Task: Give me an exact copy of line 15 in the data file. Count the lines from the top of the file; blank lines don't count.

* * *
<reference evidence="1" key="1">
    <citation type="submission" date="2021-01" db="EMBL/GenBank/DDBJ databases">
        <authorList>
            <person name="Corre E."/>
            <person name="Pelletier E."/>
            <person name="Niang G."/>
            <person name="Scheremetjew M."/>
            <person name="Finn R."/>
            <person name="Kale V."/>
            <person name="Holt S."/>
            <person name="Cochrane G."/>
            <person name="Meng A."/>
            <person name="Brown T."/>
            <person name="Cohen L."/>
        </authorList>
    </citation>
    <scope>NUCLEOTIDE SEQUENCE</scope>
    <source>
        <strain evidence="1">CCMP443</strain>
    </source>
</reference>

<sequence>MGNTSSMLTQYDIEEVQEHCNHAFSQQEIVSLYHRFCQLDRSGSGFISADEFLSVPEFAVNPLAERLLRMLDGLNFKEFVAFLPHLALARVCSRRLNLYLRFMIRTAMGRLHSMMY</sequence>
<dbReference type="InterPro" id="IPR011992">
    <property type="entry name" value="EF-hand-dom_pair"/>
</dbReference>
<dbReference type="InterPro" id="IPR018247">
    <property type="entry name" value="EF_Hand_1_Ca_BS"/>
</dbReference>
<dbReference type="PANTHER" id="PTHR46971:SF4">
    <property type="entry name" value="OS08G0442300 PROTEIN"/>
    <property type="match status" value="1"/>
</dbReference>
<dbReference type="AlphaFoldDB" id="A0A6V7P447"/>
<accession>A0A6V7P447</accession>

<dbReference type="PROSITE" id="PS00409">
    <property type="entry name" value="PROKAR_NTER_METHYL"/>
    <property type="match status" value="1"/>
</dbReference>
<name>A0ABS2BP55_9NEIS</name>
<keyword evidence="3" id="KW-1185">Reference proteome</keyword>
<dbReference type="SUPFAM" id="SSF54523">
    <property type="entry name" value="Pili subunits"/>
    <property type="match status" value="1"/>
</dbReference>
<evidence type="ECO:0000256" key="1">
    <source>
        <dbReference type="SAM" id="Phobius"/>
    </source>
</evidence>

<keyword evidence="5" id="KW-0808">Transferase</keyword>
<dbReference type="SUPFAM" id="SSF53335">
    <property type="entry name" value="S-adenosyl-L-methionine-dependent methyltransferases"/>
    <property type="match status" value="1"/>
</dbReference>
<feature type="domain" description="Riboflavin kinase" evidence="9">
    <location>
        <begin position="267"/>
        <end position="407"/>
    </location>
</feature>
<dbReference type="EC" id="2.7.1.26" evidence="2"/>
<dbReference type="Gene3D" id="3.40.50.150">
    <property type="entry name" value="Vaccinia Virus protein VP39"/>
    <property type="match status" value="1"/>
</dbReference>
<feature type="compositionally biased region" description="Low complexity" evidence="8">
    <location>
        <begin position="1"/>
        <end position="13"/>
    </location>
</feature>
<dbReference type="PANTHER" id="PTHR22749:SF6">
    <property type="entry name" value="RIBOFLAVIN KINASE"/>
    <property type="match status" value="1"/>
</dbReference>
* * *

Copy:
        </authorList>